Moussaoui Judge Will Allow Substitute Witnesses
MICHELE NORRIS, Host:
From NPR News, this is ALL THINGS CONSIDERED, I'm Michele Norris.
ROBERT SIEGEL, Host:
I'm Robert Siegel. A ruling from the judge in the sentencing trial of Zacarias Moussaoui may save the prosecution from disaster. Today Judge Leonie Brinkema ruled the government may include testimony about aviation security. Earlier this week the judge threw out that testimony after learning that a government lawyer had coached witnesses. Prosecutors will now be able to present their whole case, but without the witnesses they intended. Here's NPR's Laura Sullivan.
LAURA SULLIVAN: This was a big break for government lawyers. Jim Cohen, a trial lawyer and law professor at Fordham University says if he were the prosecutor...
JIM COHEN: I'd be grateful.
SULLIVAN: And if you were the defense?
COHEN: I'd be making sure I'd laid my record for appeal.
SULLIVAN: That's because on Tuesday Judge Leonie Brinkema tossed out the prosecution's key witnesses and evidence. But in today's ruling, Judge Brinkema changed her mind, at least partly. And has allowed prosecutors to call witnesses from the Federal Aviation Administration. Trial lawyer Jim Cohen says the ruling salvages the government's case. Prosecutors need the aviation testimony to show that the 9/11 attacks could've been stopped. They argue the airports would've had better security in place if Moussaoui hadn't lied when he was picked up three weeks before 9/11.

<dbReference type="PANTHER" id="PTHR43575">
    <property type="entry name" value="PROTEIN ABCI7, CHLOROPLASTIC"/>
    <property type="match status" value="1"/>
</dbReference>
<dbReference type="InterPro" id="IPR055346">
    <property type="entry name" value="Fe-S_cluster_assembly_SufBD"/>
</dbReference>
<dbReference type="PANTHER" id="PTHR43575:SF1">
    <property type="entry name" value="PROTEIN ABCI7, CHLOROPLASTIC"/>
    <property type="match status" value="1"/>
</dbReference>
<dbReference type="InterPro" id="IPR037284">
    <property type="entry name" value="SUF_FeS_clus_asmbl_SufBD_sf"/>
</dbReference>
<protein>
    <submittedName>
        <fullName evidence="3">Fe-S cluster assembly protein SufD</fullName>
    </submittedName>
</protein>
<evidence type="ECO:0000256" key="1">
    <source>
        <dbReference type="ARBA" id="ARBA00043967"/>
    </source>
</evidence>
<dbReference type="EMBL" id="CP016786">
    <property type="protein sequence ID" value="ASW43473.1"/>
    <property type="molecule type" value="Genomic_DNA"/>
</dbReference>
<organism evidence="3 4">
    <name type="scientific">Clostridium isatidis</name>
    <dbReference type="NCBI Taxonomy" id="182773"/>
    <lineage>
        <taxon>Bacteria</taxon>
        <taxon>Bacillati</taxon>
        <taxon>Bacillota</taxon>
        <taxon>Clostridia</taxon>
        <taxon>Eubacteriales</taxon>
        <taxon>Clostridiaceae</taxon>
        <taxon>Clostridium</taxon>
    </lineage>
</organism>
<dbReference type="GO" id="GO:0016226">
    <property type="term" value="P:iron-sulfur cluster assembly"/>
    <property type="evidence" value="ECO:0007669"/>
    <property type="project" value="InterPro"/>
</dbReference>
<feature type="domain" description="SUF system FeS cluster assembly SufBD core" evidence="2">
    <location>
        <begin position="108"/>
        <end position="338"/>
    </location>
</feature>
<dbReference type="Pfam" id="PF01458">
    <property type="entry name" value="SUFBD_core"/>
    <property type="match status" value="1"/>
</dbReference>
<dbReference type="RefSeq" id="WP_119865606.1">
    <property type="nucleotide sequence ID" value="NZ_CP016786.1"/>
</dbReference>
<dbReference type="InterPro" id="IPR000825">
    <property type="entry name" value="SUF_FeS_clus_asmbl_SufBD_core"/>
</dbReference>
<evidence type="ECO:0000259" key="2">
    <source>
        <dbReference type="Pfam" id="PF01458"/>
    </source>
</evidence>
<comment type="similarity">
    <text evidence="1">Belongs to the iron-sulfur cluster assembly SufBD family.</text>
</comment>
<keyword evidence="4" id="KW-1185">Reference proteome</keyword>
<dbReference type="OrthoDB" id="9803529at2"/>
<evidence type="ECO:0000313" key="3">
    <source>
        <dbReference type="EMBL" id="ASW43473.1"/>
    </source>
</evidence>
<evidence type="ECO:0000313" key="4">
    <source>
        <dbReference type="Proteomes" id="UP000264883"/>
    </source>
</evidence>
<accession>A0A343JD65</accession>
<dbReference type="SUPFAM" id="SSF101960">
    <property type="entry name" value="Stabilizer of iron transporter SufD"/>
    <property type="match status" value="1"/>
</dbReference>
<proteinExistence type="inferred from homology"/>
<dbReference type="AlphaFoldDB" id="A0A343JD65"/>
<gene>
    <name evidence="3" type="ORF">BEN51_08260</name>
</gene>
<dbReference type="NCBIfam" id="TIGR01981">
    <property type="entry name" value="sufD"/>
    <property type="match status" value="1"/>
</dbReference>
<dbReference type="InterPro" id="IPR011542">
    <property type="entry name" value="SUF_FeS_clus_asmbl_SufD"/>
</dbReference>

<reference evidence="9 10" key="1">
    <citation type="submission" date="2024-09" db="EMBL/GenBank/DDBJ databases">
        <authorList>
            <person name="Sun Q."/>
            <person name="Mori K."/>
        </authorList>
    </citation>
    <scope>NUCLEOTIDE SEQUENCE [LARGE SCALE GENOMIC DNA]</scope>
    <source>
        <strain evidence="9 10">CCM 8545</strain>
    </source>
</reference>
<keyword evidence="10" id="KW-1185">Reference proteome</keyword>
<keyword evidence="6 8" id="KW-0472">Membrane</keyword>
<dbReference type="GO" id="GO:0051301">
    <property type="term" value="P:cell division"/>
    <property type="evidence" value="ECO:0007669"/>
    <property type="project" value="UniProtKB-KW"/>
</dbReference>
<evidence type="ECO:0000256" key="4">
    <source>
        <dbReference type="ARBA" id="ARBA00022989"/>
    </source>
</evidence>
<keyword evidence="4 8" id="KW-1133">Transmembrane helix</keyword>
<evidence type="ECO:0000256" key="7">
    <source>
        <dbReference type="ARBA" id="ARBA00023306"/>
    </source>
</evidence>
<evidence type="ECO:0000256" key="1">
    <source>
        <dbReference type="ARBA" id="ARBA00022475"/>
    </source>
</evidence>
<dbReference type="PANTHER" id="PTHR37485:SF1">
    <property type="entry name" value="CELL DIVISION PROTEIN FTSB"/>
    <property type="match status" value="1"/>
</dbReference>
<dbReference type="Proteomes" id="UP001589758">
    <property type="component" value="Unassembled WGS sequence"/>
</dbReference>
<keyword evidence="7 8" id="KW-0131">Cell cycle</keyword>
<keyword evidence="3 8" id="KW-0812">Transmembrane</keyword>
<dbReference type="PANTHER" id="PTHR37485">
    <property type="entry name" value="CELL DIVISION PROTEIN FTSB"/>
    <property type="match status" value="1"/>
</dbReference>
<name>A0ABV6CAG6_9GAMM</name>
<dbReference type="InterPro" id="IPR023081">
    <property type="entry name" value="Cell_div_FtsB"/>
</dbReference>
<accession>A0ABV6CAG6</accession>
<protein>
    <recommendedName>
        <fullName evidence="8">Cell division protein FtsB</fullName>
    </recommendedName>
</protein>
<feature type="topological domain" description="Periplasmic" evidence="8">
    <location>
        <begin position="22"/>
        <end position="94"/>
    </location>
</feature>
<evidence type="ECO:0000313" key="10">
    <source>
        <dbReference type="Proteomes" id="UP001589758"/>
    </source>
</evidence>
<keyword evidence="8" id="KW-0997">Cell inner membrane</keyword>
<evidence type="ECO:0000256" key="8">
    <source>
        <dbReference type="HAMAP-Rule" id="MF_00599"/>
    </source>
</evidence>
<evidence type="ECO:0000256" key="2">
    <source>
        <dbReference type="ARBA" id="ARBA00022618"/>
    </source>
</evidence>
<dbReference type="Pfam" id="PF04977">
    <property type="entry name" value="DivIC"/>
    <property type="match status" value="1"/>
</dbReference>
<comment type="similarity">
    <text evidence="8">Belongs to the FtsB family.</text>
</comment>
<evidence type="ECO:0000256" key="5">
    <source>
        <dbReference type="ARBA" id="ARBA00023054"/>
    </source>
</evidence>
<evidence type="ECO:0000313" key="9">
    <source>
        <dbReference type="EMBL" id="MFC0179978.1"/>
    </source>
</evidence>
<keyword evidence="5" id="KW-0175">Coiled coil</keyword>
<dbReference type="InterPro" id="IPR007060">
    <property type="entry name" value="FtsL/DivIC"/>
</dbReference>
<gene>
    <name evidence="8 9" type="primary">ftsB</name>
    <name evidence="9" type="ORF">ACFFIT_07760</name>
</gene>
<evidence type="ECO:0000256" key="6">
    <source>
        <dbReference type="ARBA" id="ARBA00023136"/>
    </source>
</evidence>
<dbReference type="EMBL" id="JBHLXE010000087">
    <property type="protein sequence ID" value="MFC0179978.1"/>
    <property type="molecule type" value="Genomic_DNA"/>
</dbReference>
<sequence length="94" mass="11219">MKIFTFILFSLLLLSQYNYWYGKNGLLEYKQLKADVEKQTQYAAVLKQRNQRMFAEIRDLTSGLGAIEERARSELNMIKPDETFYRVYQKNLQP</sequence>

But Cohen says the judge and future appeals courts will be looking to see that prosecutors don't break any more rules.
COHEN: I would say it's incumbent upon them to take their win lightly and to not be a bully.
SULLIVAN: The judge said prosecutors couldn't talk about aviation security because government lawyer Carla Martin sent trial transcripts and pointers to witnesses at the FAA. Martin may also have lied when she said the witnesses refused to speak with the defense. She's been placed on administrative leave from her job with the Transportation Security Administration. Her attorney says she's been wrongly vilified.
Despite the good news for the government, prosecutors will likely have a difficult time finding a witness at the FAA who was not tainted by Martin or by media coverage. Defense attorneys argue there is no rock under which such a person could be found. Prosecutors may also have trouble with the jury who have been out of court now for 10 days.
CARL TOBIAS: Some of us forget what we did yesterday.
SULLIVAN: Carl Tobias is a law professor at the University of Richmond.
TOBIAS: Certainly the jury is, you know, trying to keep in its mind all the factual presentations that have been made and the more that's interrupted, I think the more difficult it is to remember the facts that have been presented.
SULLIVAN: The trial, which will determine whether Moussaoui is executed, is expected to resume Monday morning. Laura Sullivan, NPR News, Washington. Transcript provided by NPR, Copyright NPR.